Eastwood and Black do respectfully dance around the subjects in a way that seems to imply, maybe even strongly imply, that Hoover was a repressed but celibate gay whose militant anti-homosexual sentiment may very well have masked his own militant self-judgment that was also fueled by a mother (played incredibly well by Judi Dench) who referred to such men as "dandelions" and who long made it well known she'd rather have a dead child than a gay one. Hoover lived with his mother his entire life until her death and, almost as long, maintained a sort of companionship relationship with the handsome Clyde Tolson (Armie Hammer), who also inherited the majority of Hoover's estate upon his death. While J. Edgar brings up these subjects, it never really goes anywhere of substance with them.
The fact that Leonardo DiCaprio will receive an Oscar nomination for his performance here is practically a foregone conclusion and, truthfully, despite the film's substantial weaknesses a nomination is easily warranted as DiCaprio stretches himself considerably here and plays Hoover throughout his entire adult life. DiCaprio's performance is an understated yet masterful performance emphasizing discipline and nuance over emotional force and power (though, on a side note, if any award recognition comes for the film's make-up I will be completely appalled).
Armie Hammer also convinces as Tolson, a deputy director of the FBI and Hoover's longtime companion. The quality of Hammer's performance really can't be overstated, perfectly nuanced with that of DiCaprio while also managing to add an extra dimension to that DiCaprio's. It's not so much that Hammer humanizes nor makes him particularly sympathetic as he simply fleshes out Hoover and adds layers of complexity through his own surprisingly touching intimacy with him.
Naomi Watts is fine as Helen Gandy, Hoover's practically lifelong secretary who maintained his confidence and his legendary secret files until his death in 1972. Watts isn't really given a whole lot to do here, but you can always tell the gifted actresses because they manage to find substantive ways to add depth to even the most primitively drawn characters as Watts does here.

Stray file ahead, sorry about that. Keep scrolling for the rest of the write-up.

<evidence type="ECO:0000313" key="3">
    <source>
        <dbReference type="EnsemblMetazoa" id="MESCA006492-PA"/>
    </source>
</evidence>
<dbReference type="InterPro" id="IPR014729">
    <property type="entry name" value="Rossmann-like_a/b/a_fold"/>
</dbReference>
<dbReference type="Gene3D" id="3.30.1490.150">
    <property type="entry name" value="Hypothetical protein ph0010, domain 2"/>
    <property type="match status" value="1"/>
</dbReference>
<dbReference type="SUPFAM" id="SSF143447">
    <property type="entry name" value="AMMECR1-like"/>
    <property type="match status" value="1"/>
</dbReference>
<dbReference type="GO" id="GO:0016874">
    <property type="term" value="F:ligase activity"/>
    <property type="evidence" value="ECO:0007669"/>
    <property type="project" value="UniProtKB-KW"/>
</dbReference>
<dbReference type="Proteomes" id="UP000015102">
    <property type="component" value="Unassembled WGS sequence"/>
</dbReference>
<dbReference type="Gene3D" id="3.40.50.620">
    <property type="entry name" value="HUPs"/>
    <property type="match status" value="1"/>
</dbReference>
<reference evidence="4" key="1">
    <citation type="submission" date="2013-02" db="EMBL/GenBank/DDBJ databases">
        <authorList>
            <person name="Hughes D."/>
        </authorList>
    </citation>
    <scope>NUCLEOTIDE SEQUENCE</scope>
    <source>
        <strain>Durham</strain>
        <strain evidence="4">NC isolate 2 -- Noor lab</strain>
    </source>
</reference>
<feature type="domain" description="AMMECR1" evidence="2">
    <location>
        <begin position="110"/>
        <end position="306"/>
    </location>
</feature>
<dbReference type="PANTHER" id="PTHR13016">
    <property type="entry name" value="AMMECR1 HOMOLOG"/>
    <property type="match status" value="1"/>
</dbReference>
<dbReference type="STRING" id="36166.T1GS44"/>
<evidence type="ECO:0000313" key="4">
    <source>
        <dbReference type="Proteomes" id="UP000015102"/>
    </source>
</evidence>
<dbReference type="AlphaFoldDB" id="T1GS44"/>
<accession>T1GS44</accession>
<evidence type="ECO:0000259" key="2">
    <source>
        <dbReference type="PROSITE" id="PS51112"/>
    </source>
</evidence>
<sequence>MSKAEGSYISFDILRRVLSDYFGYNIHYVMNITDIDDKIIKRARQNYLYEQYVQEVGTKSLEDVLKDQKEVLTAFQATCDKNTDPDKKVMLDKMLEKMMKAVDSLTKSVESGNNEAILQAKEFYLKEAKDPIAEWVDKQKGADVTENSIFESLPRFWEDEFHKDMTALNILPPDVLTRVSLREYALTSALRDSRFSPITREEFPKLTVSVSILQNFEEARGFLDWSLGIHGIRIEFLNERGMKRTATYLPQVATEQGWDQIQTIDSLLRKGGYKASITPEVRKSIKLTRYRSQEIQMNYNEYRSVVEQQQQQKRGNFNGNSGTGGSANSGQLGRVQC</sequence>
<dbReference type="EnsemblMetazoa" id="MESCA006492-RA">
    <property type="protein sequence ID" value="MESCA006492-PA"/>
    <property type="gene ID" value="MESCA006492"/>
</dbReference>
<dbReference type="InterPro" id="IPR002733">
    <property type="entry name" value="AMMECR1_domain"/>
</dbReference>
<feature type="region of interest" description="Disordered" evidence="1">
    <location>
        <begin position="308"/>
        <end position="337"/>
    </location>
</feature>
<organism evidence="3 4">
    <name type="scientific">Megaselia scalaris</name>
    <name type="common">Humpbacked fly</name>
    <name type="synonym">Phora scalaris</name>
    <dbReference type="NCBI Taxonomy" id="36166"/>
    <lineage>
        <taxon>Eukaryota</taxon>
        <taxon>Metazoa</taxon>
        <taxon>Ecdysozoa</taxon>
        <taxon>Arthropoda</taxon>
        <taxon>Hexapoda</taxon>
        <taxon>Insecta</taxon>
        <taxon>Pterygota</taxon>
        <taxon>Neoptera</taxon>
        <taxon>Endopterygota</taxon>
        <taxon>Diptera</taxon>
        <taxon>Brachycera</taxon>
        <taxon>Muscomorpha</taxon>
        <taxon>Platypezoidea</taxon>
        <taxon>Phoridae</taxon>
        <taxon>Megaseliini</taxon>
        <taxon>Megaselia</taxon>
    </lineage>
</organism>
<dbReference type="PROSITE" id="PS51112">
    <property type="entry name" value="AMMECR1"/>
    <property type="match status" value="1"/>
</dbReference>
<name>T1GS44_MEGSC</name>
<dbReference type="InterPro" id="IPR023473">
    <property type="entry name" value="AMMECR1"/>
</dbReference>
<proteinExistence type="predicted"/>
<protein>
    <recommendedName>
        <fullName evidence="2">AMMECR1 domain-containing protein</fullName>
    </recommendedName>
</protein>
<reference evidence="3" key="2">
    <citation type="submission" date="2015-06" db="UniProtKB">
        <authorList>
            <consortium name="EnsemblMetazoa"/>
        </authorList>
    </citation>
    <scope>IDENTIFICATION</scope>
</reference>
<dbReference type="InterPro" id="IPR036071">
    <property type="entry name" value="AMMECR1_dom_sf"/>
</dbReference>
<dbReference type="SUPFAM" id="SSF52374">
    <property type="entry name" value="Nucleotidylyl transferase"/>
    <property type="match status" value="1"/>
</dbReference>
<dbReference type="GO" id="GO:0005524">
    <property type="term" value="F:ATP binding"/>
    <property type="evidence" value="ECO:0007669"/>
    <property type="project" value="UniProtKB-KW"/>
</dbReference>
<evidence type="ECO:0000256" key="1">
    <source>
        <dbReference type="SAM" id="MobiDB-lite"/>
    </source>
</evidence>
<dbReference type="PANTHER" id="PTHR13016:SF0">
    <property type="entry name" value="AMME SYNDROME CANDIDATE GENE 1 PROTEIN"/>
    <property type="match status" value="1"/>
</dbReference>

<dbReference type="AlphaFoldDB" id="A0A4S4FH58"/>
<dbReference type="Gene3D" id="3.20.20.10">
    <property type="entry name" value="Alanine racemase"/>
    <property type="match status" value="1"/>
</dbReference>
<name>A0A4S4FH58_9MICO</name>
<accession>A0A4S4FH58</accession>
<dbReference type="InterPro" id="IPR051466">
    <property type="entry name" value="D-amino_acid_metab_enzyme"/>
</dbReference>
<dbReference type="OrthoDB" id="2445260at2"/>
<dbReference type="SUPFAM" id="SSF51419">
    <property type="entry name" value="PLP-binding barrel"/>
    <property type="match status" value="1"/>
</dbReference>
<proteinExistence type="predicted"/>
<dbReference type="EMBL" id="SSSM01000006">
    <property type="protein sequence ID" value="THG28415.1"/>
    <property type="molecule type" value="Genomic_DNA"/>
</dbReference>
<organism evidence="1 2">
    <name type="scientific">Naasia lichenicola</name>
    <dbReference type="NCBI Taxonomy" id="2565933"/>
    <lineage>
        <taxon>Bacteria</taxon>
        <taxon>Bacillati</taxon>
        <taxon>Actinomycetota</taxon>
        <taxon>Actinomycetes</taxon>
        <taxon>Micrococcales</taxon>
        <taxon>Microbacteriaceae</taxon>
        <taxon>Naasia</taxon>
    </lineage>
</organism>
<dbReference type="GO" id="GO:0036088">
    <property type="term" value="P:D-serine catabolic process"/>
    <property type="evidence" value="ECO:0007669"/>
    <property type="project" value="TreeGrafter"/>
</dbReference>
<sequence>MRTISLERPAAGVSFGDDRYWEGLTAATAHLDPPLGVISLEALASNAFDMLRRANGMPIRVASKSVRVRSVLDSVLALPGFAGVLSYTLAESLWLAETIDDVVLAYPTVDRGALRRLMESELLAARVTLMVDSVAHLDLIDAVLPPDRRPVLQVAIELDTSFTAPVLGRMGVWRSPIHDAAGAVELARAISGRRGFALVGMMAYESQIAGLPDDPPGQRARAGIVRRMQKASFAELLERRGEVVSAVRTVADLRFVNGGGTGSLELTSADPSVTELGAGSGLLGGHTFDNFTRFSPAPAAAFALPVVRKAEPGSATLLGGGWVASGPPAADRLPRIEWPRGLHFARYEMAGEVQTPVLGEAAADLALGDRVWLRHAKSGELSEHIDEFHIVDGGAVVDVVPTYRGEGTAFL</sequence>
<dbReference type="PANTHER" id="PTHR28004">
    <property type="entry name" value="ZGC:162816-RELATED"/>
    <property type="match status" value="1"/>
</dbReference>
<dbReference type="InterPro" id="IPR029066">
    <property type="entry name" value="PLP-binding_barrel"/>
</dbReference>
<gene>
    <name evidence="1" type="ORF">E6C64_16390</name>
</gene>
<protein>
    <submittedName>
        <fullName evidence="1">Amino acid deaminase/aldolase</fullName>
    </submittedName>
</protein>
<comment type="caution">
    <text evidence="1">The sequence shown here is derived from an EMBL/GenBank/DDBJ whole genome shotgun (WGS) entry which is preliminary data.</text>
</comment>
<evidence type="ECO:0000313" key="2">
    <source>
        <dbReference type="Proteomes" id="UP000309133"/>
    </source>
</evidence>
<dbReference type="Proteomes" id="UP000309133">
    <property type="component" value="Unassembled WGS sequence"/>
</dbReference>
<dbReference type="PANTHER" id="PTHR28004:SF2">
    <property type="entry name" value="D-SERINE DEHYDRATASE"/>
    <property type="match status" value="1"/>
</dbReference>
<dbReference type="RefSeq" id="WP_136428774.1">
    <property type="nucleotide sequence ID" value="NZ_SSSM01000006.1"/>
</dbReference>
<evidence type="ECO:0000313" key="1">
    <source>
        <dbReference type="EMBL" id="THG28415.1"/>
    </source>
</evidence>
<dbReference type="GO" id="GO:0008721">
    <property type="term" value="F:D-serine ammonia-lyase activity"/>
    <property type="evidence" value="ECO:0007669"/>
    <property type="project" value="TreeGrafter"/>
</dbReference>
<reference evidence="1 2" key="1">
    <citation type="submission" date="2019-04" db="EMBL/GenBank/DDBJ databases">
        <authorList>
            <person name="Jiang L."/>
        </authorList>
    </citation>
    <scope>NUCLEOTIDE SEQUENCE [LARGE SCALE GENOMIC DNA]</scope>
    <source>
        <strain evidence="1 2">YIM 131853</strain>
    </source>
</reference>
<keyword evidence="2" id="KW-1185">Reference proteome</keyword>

This wouldn't be a Hoover biopic without a historical survey of the many big names and big incidents that were defined by Hoover's involvement ranging from his anti-communist efforts in the late 20's and early 30's to Dillinger to the Lindbergh kidnapping and all the way through to the Kennedy's, MLK and much, much more. Eastwood mostly casts these mostly secondary parts quite nicely, though Black doesn't always script them fully enough to allow them to move beyond pop culture caricatures. Those who are particularly effective are Josh Lucas as Charles Lindbergh, Christopher Shyer as good ole' Richard Nixon and Emily Alyn Lind as Shirley Temple.
The film is shot with the same sort of desaturated decolorization as was Eastwood's Changeling, with D.P. Tom Stern's camera work capturing the film's multiple decades quite seamlessly. The same is true for the film's production design and virtually every other technical detail with the exception of the film's make-up design, which either wasn't blended well in the editing process or simply is a weakness in an otherwise well constructed film.
J. Edgar isn't quite the masterpiece that one would hope given the wealth of material from which to work and layers upon layers of Hoover's persona through which to explore. While it's not a masterpiece, J. Edgar is a well done biopic featuring a couple of fine performances from DiCaprio and Hammer that are likely to be mentioned quite often throughout awards season.
© Written by Richard Propes
The Independent Critic